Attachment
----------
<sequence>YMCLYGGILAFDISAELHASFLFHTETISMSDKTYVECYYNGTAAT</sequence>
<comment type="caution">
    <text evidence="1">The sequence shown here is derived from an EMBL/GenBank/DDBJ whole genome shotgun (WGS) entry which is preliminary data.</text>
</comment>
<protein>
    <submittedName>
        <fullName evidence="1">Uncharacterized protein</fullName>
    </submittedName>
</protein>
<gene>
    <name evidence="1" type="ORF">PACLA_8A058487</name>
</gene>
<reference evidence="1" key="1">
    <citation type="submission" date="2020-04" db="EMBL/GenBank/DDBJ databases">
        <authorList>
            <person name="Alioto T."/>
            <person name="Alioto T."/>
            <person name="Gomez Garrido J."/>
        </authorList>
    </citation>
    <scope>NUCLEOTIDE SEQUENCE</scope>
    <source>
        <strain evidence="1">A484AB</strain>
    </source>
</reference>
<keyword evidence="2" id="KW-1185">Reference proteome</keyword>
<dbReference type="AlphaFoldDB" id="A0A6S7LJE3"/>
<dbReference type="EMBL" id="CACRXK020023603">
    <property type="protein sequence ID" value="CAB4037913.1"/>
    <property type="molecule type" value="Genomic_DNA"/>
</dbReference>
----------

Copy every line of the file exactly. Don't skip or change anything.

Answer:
<sequence>YMCLYGGILAFDISAELHASFLFHTETISMSDKTYVECYYNGTAAT</sequence>
<comment type="caution">
    <text evidence="1">The sequence shown here is derived from an EMBL/GenBank/DDBJ whole genome shotgun (WGS) entry which is preliminary data.</text>
</comment>
<protein>
    <submittedName>
        <fullName evidence="1">Uncharacterized protein</fullName>
    </submittedName>
</protein>
<gene>
    <name evidence="1" type="ORF">PACLA_8A058487</name>
</gene>
<reference evidence="1" key="1">
    <citation type="submission" date="2020-04" db="EMBL/GenBank/DDBJ databases">
        <authorList>
            <person name="Alioto T."/>
            <person name="Alioto T."/>
            <person name="Gomez Garrido J."/>
        </authorList>
    </citation>
    <scope>NUCLEOTIDE SEQUENCE</scope>
    <source>
        <strain evidence="1">A484AB</strain>
    </source>
</reference>
<keyword evidence="2" id="KW-1185">Reference proteome</keyword>
<dbReference type="AlphaFoldDB" id="A0A6S7LJE3"/>
<dbReference type="EMBL" id="CACRXK020023603">
    <property type="protein sequence ID" value="CAB4037913.1"/>
    <property type="molecule type" value="Genomic_DNA"/>
</dbReference>